3 signs that tell your parent need assisted living

The safety and health of your aging parents—in case they are living with you or on their own—is a big concern for every child. It’s difficult to read between the lines and to make out the fact that your parent might need a help of an assisted living facility. There are, however, symptoms or signs that you can notice and make a note of, to know if your mother or father needs support. Moving a family member into assisted living facility is never an easy decision.

Ask yourself these honest questions about your parent’s health and your own abilities to care for them. They might not share about their deteriorating condition for the fear of losing their independence or comfort of home. So, where to draw the line? And how to be sure that there is a problem faced by your parent? Here are a few telltale signs that you can look for to recognize when it’s time to seek assistance.

Unable to do daily activities
Are your parents able to do the basic daily activities like dressing up, bathing, cooking, shopping, paying bills, and taking medications? When you see that your mother or father is not able to carry out activities that have to be done on daily basis, you might understand there’s an issue.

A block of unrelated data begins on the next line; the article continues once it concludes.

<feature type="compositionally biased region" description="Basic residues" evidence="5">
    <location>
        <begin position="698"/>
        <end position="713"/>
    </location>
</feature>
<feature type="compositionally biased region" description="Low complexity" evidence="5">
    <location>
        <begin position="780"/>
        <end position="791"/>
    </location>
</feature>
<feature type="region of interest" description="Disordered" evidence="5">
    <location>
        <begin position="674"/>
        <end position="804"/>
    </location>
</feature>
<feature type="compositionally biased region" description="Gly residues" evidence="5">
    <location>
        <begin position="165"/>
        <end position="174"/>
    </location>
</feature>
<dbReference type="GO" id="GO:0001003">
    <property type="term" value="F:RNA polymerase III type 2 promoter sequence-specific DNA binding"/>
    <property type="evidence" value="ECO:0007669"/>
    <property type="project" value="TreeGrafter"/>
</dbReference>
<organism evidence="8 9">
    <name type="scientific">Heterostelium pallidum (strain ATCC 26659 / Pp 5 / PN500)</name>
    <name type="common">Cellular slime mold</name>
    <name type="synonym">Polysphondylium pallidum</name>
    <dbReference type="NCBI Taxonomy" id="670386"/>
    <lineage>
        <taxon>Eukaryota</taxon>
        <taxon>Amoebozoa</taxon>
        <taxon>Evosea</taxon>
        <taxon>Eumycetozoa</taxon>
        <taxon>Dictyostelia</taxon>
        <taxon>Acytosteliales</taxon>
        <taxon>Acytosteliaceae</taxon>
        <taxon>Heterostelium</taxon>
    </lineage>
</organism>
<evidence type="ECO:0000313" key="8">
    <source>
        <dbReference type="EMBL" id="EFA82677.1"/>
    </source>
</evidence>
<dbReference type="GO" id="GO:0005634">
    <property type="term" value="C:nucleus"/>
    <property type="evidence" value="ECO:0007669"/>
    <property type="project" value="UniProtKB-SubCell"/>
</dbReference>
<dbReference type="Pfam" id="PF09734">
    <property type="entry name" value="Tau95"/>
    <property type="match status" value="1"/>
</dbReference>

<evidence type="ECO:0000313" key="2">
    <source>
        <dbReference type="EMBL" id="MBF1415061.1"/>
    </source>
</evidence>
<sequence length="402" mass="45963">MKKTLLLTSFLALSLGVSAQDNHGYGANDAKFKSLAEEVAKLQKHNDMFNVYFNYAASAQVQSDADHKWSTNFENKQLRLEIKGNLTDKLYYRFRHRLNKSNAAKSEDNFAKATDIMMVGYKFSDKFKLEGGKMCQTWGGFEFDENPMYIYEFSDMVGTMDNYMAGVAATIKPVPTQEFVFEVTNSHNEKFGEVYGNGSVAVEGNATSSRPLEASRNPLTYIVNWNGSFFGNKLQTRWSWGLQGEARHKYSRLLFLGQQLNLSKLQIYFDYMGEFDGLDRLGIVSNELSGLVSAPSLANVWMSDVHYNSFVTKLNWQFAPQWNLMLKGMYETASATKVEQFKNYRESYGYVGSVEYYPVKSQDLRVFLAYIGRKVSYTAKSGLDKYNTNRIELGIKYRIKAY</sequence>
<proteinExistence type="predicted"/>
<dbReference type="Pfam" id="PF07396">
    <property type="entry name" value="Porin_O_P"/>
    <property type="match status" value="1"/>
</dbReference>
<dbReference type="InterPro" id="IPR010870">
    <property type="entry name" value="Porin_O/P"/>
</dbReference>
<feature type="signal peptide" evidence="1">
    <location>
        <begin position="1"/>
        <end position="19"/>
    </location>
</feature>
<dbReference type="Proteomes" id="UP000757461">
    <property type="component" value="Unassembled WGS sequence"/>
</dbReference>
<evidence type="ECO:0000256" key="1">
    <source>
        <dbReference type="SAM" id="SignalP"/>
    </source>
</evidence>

Facing safety issues
Do parents have major problems such as worsening mobility, increasing number of falls and accidents, inability to properly manage medications, difficulty in getting up from a seated position? There might be other issues like forgetting to turn off the stove or having difficulty going up and down the stairs.

Having a memory loss
Is any of your parent experiencing memory loss in a situation that has moderate to severe consequences such as forgetting doctor appointments or forgetting to take medications, forgetting to eat or do they wander off without any notice?

It might not be easy to decide to move your parents to an assisted living facility, however, if you ignore the signs and if your parents are alone at home, you might risk their lives. Choose assisted living for your parents and help them live independently in a safe environment.

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